I asked for questions and Robert obliged:
What’s “gene driving”? I saw it in context of malaria irradication techniques.
A gene drive is a technique used in order to force a certain gene variant (allele) to become prevalent in a target species — for example, a gene rendering males of the species half as fertile as normal, perhaps. A lot of people are aware of how reproduction usually works and the fact there’s usually a 50/50 chance for offspring to inherit a gene from one parent, but a gene drive gives a chance pretty close to 100%. How’s that work?
Well, first the gene for the gene drive must be introduced to the target species. It will consist of a pair of “molecular scissors” which can cut DNA (cas9 of CRISPR fame is a good choice), something to target it so it will cut the right DNA, and finally whatever we want to introduce in place of the original gene. Once that change is established, we rely on what we know about cells’ own DNA repair mechanisms. Normally, when a DNA strand is damaged, it is repaired by copying the other strand of the DNA. The unaltered, “wildtype” strand is cut at the right point by the scissors, and then the wildtype strand is fixed with reference to the strand with the gene drive. The gene drive perpetuates itself by targeting the wildtype version of the gene and replacing it with itself, so it only needs to be successfully inserted once in order to propagate through a population.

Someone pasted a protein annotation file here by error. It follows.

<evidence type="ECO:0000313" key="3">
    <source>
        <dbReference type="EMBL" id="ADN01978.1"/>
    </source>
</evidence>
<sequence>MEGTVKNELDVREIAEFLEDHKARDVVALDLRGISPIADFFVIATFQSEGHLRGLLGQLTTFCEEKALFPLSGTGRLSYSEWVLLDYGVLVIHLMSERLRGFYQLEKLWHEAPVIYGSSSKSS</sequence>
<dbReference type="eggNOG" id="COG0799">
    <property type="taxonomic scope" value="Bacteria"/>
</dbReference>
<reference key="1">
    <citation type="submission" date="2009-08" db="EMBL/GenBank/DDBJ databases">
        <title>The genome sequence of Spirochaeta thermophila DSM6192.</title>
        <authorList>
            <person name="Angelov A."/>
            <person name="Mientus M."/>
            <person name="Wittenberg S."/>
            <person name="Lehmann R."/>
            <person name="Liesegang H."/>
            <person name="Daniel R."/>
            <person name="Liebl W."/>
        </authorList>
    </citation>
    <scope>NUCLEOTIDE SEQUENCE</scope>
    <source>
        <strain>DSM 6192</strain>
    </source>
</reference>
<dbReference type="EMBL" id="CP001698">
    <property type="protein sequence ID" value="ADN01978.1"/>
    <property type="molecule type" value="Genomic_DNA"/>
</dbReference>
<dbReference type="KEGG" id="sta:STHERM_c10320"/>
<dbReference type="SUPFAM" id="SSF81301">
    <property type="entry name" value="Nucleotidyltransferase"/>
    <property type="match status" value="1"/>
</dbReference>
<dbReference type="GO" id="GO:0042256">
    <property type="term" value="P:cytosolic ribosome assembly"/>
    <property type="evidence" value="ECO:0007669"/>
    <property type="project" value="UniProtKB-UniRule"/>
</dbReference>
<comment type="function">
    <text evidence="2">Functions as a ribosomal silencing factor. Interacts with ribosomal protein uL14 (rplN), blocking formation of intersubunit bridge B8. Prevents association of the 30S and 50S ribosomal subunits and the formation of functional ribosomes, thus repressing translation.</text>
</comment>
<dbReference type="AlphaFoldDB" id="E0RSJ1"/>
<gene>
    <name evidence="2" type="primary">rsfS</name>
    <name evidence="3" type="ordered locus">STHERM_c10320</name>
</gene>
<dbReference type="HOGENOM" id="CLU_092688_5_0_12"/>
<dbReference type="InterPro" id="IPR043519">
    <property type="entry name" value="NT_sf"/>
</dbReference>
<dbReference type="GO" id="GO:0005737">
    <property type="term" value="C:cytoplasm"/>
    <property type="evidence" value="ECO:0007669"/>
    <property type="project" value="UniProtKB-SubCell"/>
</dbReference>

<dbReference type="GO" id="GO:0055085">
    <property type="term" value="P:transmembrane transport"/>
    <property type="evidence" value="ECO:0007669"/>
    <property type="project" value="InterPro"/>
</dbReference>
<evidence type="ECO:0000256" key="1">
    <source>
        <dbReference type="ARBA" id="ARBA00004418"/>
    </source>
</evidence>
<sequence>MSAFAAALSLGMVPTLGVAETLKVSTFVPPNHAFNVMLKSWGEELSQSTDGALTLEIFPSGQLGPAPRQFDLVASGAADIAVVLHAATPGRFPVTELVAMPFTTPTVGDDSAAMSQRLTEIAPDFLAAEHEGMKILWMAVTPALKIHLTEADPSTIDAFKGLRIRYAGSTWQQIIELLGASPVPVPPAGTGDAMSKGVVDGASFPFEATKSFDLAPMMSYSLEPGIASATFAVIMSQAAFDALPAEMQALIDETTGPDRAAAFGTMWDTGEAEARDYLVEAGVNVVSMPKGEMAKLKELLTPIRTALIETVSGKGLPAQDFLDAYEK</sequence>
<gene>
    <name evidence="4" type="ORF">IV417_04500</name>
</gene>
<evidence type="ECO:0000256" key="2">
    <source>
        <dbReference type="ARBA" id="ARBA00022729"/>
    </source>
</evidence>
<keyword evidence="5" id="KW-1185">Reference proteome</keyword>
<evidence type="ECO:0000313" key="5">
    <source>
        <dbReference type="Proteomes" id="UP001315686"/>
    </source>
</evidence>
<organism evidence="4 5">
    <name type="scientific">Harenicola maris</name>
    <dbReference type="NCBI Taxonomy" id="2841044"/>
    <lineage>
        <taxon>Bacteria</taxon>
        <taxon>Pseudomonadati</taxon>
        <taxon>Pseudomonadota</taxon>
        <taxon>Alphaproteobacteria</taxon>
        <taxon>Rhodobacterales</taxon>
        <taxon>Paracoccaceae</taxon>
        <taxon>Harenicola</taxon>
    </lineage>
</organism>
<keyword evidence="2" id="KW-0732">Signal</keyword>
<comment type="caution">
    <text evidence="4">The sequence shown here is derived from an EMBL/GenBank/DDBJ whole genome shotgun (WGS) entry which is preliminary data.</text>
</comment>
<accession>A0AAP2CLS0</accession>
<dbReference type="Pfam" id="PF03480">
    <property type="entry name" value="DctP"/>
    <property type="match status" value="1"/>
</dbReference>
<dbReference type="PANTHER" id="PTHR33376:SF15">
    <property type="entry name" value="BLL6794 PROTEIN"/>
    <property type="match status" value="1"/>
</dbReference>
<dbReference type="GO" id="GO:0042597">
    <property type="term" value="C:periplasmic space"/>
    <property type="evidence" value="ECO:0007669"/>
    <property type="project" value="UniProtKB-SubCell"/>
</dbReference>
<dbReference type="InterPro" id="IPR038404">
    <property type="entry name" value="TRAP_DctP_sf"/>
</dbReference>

That’s what makes a gene drive so useful — once started, it’s bound to continue because it just replaces the competing DNA with copies of itself. One strand is enough to ensure that all daughter cells have two copies. In the case of irradicating a particular species, you can use this to break the gene, replace it with something nonfunctional, or replace it with something that harms the carrier.
There are some concerns and caveats about gene drives and the ethics (and ultimate usefulness) thereof, but it’s a pretty attractive tool in the arsenal when it comes to controlling invasive species, pests, etc.